Critics widely praise the easy operation of the stow-away seats, which Automobile Magazine calls a "nearly effortless, one-handed operation," and Autoweb adds, "it seems reasonable that an adult could fold the seats down with a child and groceries in hand." The Automobile Magazine reviewer also cleverly notes that when the seats are up the "the wells can be used for secret storage; in fact, this may be the long-sought, ideal spot for hiding Christmas gifts."
On the negative side, however, some critics noted that access to the wells when not in use for seat storage can be a little bit inconvenient, requiring some movement of the front seats to get to them. Edmunds calls them "best used for gear that will be accessed infrequently."
The Base T&C is only available in the shorter wheelbase, and it does not offer the Stow-N-Go feature. Instead, it offers the traditional recline-and-fold rear bench seats found in minivans of the past.
The LX version most notably adds the extra vehicle length as well as the Stow-N-Go feature over the base model.
The Touring model adds most notably to the LX version an overhead console, trip computer, leather-wrapped steering wheel, rear seat air conditioning and an eight-way driver's seat.
The Limited model takes the Town & Country effectively into luxury car territory. While the base T&C can be had for around $20,000, the Limited loaded with options can push $40,000. Automotive.com says the "Town & Country Limited is in many ways a luxury vehicle, and it is in many ways a very intelligent choice of vehicle." Compared to the Touring model, the Limited adds a removable front console, an overhead rail stage system, air filter, radio/seat/mirror memory, autolamp, security alarm, Sirius® radio with one-year service, parking assist, power pedals with memory, three-zone heating and air conditioning, side curtain air bags, a six-disc CD/DVD/MP3 player with Infinity® speakers and a navigation system. Inside the Limited, the Orlando Sentinel observes, "the Town & Country lacked nothing."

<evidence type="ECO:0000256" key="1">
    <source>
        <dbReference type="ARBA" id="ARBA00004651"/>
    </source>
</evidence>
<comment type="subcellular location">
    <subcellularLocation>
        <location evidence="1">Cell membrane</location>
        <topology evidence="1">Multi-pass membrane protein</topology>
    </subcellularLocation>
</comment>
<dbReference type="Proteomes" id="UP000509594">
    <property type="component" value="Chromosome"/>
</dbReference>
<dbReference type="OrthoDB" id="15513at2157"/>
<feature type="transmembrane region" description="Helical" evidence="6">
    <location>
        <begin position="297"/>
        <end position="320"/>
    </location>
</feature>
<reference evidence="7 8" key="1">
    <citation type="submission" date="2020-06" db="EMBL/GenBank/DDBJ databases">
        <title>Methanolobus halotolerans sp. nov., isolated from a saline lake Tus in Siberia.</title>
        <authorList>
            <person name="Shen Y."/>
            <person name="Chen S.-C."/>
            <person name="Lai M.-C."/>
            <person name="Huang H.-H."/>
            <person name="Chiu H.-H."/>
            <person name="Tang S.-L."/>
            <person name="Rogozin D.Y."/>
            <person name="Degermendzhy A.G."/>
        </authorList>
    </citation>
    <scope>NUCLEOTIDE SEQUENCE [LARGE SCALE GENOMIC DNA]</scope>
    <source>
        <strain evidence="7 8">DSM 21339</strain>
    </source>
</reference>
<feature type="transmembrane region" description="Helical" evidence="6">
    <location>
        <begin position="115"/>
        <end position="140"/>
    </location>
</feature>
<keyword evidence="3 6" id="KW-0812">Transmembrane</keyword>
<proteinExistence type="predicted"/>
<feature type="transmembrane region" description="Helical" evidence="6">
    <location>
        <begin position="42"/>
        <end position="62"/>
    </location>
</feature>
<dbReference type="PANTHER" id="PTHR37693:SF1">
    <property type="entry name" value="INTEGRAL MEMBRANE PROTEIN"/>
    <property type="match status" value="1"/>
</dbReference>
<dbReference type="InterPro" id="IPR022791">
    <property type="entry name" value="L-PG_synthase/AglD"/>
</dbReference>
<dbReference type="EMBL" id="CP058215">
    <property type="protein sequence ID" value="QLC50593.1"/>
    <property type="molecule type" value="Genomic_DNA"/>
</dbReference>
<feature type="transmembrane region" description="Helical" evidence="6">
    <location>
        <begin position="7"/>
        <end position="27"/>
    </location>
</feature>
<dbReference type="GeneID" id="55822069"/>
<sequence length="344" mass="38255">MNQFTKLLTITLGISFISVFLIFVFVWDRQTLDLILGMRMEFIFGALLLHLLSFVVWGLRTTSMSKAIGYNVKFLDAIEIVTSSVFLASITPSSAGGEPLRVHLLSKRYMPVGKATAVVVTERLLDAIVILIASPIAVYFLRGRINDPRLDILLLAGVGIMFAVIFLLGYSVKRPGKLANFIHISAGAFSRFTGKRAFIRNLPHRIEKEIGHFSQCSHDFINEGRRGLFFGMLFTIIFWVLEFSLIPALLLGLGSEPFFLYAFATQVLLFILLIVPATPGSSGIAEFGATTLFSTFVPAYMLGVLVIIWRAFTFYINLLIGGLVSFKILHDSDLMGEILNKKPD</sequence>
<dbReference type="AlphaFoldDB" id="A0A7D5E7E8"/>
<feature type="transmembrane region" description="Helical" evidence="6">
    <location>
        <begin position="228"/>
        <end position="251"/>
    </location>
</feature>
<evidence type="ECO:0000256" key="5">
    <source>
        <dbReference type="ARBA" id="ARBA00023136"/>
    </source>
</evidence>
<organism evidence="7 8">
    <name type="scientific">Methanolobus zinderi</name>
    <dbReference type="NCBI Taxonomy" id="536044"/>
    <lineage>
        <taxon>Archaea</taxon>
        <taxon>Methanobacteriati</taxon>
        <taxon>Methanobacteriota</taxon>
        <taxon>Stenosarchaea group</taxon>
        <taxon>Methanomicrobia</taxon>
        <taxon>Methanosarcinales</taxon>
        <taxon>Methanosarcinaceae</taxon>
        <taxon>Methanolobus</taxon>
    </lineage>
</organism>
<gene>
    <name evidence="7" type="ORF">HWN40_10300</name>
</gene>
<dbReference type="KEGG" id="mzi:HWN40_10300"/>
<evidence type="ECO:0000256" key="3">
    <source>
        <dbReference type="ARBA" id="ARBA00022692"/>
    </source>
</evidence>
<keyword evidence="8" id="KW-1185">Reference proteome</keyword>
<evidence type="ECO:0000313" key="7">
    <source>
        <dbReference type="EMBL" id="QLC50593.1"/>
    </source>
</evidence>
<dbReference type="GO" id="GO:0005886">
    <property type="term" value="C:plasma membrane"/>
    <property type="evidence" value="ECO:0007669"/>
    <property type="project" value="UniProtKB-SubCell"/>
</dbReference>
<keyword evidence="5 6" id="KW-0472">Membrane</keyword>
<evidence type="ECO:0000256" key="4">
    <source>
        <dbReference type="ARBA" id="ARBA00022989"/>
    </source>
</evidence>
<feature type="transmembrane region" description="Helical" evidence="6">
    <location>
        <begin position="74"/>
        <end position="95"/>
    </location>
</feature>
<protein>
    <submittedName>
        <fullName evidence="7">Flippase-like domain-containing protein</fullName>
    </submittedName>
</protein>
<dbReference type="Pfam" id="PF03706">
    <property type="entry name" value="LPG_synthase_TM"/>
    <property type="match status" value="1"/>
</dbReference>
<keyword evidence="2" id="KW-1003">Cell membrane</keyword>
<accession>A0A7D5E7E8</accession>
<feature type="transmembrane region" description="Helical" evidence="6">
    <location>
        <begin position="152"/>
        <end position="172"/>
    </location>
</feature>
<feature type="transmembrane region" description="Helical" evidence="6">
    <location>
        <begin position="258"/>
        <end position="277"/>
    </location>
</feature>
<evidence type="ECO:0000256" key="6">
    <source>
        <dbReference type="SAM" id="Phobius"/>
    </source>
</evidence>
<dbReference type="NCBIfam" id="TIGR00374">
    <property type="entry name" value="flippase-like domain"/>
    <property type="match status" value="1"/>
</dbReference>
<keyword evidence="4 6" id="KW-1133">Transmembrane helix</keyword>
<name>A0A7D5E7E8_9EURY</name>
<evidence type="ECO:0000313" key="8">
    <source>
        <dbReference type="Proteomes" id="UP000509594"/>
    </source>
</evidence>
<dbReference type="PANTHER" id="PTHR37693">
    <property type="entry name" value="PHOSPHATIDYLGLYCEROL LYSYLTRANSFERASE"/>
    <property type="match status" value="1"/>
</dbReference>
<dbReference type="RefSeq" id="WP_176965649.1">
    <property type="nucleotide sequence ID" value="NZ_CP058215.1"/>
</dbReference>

Stereo and Entertainment
The stereo system on the T&C is a basic audio system, and with radio options maxing out at 66 watts, it is hard to order true audiophile quality from the factory in this vehicle. The most common observation of critics concerns the radio interface, where MSN observes the "radio buttons and display screen seem small compared with those in many other new vehicles," and The Auto Channel adds, "The buttons...were too small and not clearly labeled."
The problems with the small controls for the radio were mirrored by reviewers trying out the Town & Country navigation system. Automobile Magazine observes that "the small navigation display is squeezed into the center stack where it was never intended to be," with The Auto Channel chiming in, "We had a navigation system, but the screen was so small that it was hard to read. I would prefer either a larger screen or no navigation system." A number of reviewers speculated that the T&C engineers seemed to have jammed a navigation system into a space that was never designed for it -- reflecting the age of the overall design of the Chrysler.
On the plus side, Automotive.com adds, "Those criticisms aside, however, the system works extremely well...It's easy to program destinations, easier than many other systems, in fact, and the directions, given audibly and displayed on the monitor, are clear and accurate." In a parting shot, the critic notes, "The brightness of the display at night was annoying and even a little distracting while driving, and it cannot be dimmed, only turned off."
The Town & Country has a reputation for nice, consumer-friendly touches throughout the car, including available adjustable brake and gas pedals (standard on Limited) that allow shorter drivers to sit farther from the air bag for safety. Higher trims feature 12V DC front and rear power outlets.
The Town & Country base model features 129 cubic feet of storage behind the front row, 72 cubic feet behind the second row and 23.5 cubic feet behind the third row. Consumer Guide calls this space behind the third row, "tight."
The Town & Country extended length models feature 144.2 cubic feet behind the front row, 85.9 cubic feet behind the second row and 32.5 cubic feet behind the third row.